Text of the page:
Hardly everything there is to say about The Story of Brick


So I read that book by the American Face Brick Association that I had noticed yesterday. How could I not? By the second page it’s got into how things had changed by the time of Nebuchadnezzar. When else do you ever hear about Nebuchadnezzar? There’s times that Linus is getting all scriptural in A Charlie Brown Christmas, and that’s about it. I’ll finish any book if it starts out by how the subject had changed by the time of good ol’ Nebuchadnezzar. “How will we get Joseph to finish reading this book about modern bowling alley management,” I can imagine a niche author wondering. “Make him aware such a thing exists?” says her co-author. The first, not realizing this is correct, says, “I know!” And hastily adds to page three a sentence, “by the time of Nebuchadnezzar the management of bowling alleys had developed some techniques familiar even today”. This would clinch the deal.

I know what you’re thinking, and no. So far as I know, “Nebus” is not a shortening of “Nebuchadnezzar”. I am aware of no relation to the ancient kings of Babylon, Sumer, Akkad, and the Universe. My family has always lived in the Universe but that’s about it.

The book is written by a true believer in bricks. I suppose we all believe in bricks to some extent. It’s not like we’ll pat the brick cladding of a building, lean over to our companion, and whisper, “Of course, you know what’s really going on with these.” I mean unless it’s that new kind of brick they build stuff with today, that’s somehow bricks that look like fake bricks. I mean we believe in bricks that look like bricks. We just don’t believe in bricks as much as this writer believes in bricks.

From this book I learn that, like Gaul, the clays used for brick are divided into three parts. The first is surface clays, “of which the commoner type of brick are made” and which I trust are the down-to-earth clays. Next are shales, “nearly reduced to the form of slate” by immense pressures, I trust from trying to avoid those commoner surface clays. The last group are fire clays, “so-called because of their refractory qualities”. Can you name three refractory qualities? Share your work below.

I wouldn’t have put Gaul into the matter except the book is written all like that. There’s a bit where it talks about how John Howard Payne made himself immortal with his universal lyric. Quick, name it!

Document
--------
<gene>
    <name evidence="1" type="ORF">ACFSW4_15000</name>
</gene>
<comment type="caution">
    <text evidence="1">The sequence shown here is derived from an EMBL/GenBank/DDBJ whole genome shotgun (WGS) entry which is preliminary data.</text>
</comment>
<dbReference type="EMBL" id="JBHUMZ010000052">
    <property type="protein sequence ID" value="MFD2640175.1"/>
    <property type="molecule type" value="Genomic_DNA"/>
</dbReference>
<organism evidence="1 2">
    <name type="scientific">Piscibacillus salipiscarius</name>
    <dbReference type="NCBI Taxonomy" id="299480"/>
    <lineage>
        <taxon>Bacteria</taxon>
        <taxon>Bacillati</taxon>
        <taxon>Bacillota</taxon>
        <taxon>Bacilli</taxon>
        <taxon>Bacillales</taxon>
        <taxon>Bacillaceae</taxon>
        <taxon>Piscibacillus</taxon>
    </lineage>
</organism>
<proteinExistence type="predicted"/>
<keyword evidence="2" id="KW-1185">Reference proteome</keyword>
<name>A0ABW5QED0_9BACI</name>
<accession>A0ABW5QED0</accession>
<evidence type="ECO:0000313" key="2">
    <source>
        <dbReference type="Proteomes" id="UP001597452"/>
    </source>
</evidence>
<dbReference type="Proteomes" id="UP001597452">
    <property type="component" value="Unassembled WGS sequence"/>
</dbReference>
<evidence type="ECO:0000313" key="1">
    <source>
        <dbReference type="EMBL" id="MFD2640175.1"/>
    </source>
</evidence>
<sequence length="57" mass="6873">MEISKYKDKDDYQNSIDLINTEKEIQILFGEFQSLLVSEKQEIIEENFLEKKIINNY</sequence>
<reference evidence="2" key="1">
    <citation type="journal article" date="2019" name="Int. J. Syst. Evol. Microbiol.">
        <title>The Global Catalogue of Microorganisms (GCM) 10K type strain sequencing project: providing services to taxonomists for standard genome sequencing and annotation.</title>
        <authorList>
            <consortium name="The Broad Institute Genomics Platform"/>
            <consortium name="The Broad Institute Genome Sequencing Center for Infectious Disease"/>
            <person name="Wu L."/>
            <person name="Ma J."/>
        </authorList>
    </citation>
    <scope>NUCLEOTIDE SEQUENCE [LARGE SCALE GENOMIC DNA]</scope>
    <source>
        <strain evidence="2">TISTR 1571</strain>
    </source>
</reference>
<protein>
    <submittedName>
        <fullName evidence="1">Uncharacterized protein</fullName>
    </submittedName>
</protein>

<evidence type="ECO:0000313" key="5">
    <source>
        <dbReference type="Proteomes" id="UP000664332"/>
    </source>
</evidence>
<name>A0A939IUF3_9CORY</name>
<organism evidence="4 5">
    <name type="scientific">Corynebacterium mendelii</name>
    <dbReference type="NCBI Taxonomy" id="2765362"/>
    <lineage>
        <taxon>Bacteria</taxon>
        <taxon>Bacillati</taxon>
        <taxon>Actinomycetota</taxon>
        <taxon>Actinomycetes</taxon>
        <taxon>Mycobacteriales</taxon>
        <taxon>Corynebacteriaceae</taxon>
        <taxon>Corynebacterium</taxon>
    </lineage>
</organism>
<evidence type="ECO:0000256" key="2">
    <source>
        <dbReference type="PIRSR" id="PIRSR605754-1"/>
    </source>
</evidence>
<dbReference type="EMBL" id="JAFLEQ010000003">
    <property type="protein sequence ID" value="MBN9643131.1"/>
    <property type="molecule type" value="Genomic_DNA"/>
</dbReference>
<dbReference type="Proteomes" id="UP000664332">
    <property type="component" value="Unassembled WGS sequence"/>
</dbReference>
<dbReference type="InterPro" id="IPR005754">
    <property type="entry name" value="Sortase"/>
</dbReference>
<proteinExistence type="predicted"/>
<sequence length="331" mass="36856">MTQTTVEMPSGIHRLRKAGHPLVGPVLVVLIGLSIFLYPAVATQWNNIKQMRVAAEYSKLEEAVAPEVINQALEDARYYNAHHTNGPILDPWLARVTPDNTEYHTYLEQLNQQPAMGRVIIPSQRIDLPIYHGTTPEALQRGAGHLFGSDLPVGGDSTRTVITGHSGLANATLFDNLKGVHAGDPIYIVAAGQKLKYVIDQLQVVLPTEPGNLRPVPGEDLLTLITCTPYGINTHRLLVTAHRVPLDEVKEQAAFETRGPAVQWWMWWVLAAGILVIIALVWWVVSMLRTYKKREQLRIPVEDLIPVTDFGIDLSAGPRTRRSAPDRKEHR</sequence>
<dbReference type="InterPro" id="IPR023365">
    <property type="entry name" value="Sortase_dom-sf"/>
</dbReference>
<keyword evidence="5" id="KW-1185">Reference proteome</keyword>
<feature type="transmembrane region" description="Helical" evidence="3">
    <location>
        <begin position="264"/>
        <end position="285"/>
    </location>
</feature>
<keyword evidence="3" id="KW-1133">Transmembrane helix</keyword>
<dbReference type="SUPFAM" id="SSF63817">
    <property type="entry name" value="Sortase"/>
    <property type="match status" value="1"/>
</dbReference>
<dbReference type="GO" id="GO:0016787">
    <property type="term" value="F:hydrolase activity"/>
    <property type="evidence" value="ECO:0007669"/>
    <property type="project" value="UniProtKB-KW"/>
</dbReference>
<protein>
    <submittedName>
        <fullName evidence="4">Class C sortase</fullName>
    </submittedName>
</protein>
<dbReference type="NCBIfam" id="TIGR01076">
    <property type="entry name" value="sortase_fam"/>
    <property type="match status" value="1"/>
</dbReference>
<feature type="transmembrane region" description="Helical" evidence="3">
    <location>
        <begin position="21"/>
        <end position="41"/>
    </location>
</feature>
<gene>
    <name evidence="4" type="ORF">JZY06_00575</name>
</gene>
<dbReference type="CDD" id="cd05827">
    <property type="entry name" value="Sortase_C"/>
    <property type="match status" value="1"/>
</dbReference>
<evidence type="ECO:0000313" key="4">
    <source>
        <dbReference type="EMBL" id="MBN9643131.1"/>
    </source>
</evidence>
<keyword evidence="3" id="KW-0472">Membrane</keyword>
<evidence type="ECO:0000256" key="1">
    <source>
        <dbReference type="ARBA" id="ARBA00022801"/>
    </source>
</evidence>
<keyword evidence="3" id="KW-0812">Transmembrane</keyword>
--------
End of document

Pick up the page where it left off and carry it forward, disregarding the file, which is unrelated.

Before I go further I should explain the difference between a brick and a face brick. A brick is that brick-like thing you call a brick or use for brick purposes. A face brick is a brick that sounds like you’re writing for a comic strip or maybe a network TV cop show and so can’t say “Facebook”. I hope this clarifies matters.

Anyway the American Face Brick Association feels quite strongly that whatever it is you’re doing, brick is a correct choice. “Whether you plan some elaborate baronial sort of mantel and fireplace or a cozy little ingle nook, you will find nothing either in point of durability or beauty that excels the right kind of brick.”, they say, and fairly. I can’t imagine they would have kept the manuscript draft that admitted ingle nooks are more a hardwood floors thing. I have enough trouble imagining what an “ingle nook” is, if not a transcription error. Maybe it’s the town in Connecticut that the physicist J Willard Gibbs was from?

If the book would like me to remember anything it is that bricks are cheaper than you think. Like, that time Tuesday when you and your friend were talking about how expensive bricks are? “This is a grave mistake based, as it is, on comparisons of forty or fifty years ago.” Add in the 98 years it’s been since this book was published, and you’re degrading bricks based on information that’s as much as 148 years out of date. I would urge you and your friend to apologize. Run to the door and cry out, “I apologize to the American Face Brick Association!” I don’t mean right now. It might be after 11 pm when you read this and that’s late to shout apologies to any face brick association.

To put all this in a word so far, though? Nebuchadnezzar. In two words? Nebuchadnezzar bricks.

Author: Joseph Nebus

I was born 198 years to the day after Johnny Appleseed. The differences between us do not end there. He/him.

7 thoughts on “Hardly everything there is to say about The Story of Brick”

    1. Absolutely, although it is really a happy coincidence this book was about bricks. It could have been about cinder blocks or slate and I’m not sure it would have been any less a delight.

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